With fears of ventilator shortages still growing, 300 businesses and nonprofit groups around the world are gearing up to produce breathing support machines using an Israeli DIY design they downloaded from the internet.
Its inventors, who are drawn from the tech, military and medical sectors, say they think their blueprint for a ventilator that can be produced for as little as $500 could avert a collapse of health care systems in Africa, where the coronavirus is expected to strike hard soon. Some of the parts can be 3D-printed straight from the online design.
“This can ventilate millions in Africa when no other machine is around,” said innovation consultant Eitan Eliram, commenting: “In Africa, they haven’t fully woken up to the coronavirus and there are hardly any ventilators, so this can make a huge difference.”
In fact, there are fewer ventilators in the whole of Africa than in Israel. Just 2,000 working machines serve 41 African countries, and ten African countries have none, according to the World Health Organization. Experts are warning that Africa is three weeks behind Europe in spread of the pandemic, and, according to a new report by the UN Economic Commission for Africa, even in a best-case scenario, the continent will face 122 million infections.
Teams around the world are talking to innovators at the new nonprofit AmboVent about their eponymous ventilator, as they build prototypes. Eliram, co-founder of AmboVent, said that some of the teams will be in mass production within a month.
It is one of several open-source ventilator designs generating excitement. The Massachusetts Institute of Technology has just released a plan for motorizing a manual emergency resuscitator bag.
Over the next few days, AmboVent is launching a crowdfunding campaign to cover a small production run of its machines in Israel so they can send a sample to each team for use as a reference guide, which will allow them to speed up their work. Eliram said they are launching this drive because they are “trying hard to run faster than the virus can kill.”
He predicted that even developing countries that have money to buy regular ventilators may end up building open-source designs.
“The situation with ventilators is dire,” he said. “Even with some of the ventilators you can get, you can’t get the valves anymore, so people are calling and saying we want this machine that isn’t dependent on sourcing supplies after it is made.”
Yuval Eran, a paramedic who worked on the original design and now spends hours every day trying to improve it, said he is moved by its popularity.
“I’m excited and thrilled,” he told The Times of Israel. “I am happy that it has given people hope, and this drives the AmboVent team to keep pushing forward.” Beyond companies and nonprofit groups that have committed to building prototypes, people from around the world have been in contact with inquiries — including several Iranians.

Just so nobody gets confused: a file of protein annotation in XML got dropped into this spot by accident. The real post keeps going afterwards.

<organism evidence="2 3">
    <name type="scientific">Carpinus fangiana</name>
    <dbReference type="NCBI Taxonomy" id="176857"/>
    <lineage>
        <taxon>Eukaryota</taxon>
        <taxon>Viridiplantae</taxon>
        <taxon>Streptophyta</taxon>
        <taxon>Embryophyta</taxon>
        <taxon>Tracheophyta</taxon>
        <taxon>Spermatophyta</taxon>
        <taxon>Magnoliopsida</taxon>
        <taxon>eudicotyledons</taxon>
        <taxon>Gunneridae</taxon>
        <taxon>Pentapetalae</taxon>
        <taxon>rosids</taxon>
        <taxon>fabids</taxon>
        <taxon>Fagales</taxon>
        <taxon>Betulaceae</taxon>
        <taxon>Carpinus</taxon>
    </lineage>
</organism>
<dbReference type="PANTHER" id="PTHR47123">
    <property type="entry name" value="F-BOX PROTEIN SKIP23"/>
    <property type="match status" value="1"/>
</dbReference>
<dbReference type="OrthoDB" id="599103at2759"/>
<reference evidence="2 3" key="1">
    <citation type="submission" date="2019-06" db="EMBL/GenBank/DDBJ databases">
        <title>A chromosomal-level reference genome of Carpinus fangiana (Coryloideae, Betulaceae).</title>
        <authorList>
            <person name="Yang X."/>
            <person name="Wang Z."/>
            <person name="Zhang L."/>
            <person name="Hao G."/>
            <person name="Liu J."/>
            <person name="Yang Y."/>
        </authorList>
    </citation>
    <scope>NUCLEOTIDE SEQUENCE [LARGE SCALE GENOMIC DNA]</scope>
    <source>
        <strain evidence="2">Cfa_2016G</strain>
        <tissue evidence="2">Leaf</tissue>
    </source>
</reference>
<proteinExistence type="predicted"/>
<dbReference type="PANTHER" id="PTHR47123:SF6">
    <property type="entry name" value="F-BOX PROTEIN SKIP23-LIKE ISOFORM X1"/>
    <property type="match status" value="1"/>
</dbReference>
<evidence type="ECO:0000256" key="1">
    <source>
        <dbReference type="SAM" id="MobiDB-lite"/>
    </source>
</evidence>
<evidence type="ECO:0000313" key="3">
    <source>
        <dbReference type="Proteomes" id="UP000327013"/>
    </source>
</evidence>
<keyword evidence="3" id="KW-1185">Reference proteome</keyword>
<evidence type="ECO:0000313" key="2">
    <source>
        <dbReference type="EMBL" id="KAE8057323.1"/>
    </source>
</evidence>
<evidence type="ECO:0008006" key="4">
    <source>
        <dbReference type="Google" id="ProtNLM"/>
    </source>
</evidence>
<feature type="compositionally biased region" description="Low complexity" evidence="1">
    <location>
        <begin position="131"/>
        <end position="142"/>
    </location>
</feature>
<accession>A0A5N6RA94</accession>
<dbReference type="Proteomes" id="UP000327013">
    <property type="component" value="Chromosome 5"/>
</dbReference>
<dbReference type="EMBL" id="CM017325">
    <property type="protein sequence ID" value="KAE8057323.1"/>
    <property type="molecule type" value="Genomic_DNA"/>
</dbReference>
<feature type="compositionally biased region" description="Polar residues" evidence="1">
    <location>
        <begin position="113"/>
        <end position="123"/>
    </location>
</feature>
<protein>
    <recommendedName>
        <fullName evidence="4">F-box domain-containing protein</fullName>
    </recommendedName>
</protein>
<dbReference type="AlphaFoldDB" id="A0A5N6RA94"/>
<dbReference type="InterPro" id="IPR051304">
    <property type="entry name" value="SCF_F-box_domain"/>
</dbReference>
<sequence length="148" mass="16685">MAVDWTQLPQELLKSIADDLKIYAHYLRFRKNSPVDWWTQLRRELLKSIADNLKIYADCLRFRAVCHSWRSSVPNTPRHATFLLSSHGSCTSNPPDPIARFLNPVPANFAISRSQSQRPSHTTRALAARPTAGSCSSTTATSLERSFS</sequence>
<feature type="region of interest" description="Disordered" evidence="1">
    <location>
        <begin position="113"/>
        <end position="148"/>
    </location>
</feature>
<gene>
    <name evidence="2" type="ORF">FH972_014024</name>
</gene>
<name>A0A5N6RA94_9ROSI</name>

In one of many messages AmboVent has received, Sergio Rivera, chief technology officer at the Mexican underwater robotics company AQUA Exploración, wrote that he feared that if Mexicans don’t “rise to the challenge,” his country could follow badly hit Ecuador, where ventilator shortages have been reported.
He wrote that as his government welcomes private sector initiatives, he is assembling a multidisciplinary team and wants to learn from the “amazing work” of AmboVent designers.
The blueprint was downloaded 19,000 times in its first hour online, but Eran said he still didn’t expect that three weeks later there would be 300 teams actually following it to build prototypes, and planning to produce them for hospitals. “It’s a solution that is much more needed even than I thought,” he said.
As Eran, a medical engineering student who works at Magen David Adom and volunteers with the FIRST robotics organization, works on improvements to the design, the teams building it in the US, England, Switzerland, Ukraine, Guatemala, Pakistan, New Zealand and elsewhere are doing the same.
“This is the whole idea of open source designs, not that we publish and it’s finished, but rather that we carry on improving as a team effort together with people in other countries,” he said, adding that a “global community” is now collaborating.
Soon after the coronavirus outbreak, as fears were growing that ventilator shortages would lead to elevated death counts, an ad hoc team formed consisting of members from Magen David Adom, the Israeli Air Force, Microsoft Israel, FIRST, the Tel Aviv Sourasky Medical Center, Hadassah Medical Center, and some other players. It was determined to come up with a design for an easy-to-build ventilator to share with the world.
It is not a full-function machine, but rather what Eran calls a “stopgap solution for when you need a Plan B to survive this situation.” It is similar to the bag-valve mask ventilators that paramedics use if they need to give respiratory support in an ambulance, but with extra functions. It connects to an intubation tube that is inserted into patients who are unable to breathe on their own.
The AmboVent uses parts that can be found in any hospital, and in the case of some items, even car mechanics’ warehouses. Eran said this captures the spirit of Israeli innovation, adding that he has been encouraging this type of problem-solving for years as a volunteer with FIRST, and is excited that it could save lives. “This whole project has a huge resemblance to what we, as mentors at the FIRST program, do every year,” he said.
Eliram said that some of the foreign teams that are making contacts say that low-cost ventilators are essential for doctors’ sanity as well as patients’ health. He reported: “In some places we hear that doctors need this for their sanity because they can’t cope with the decisions of who gets ventilators.”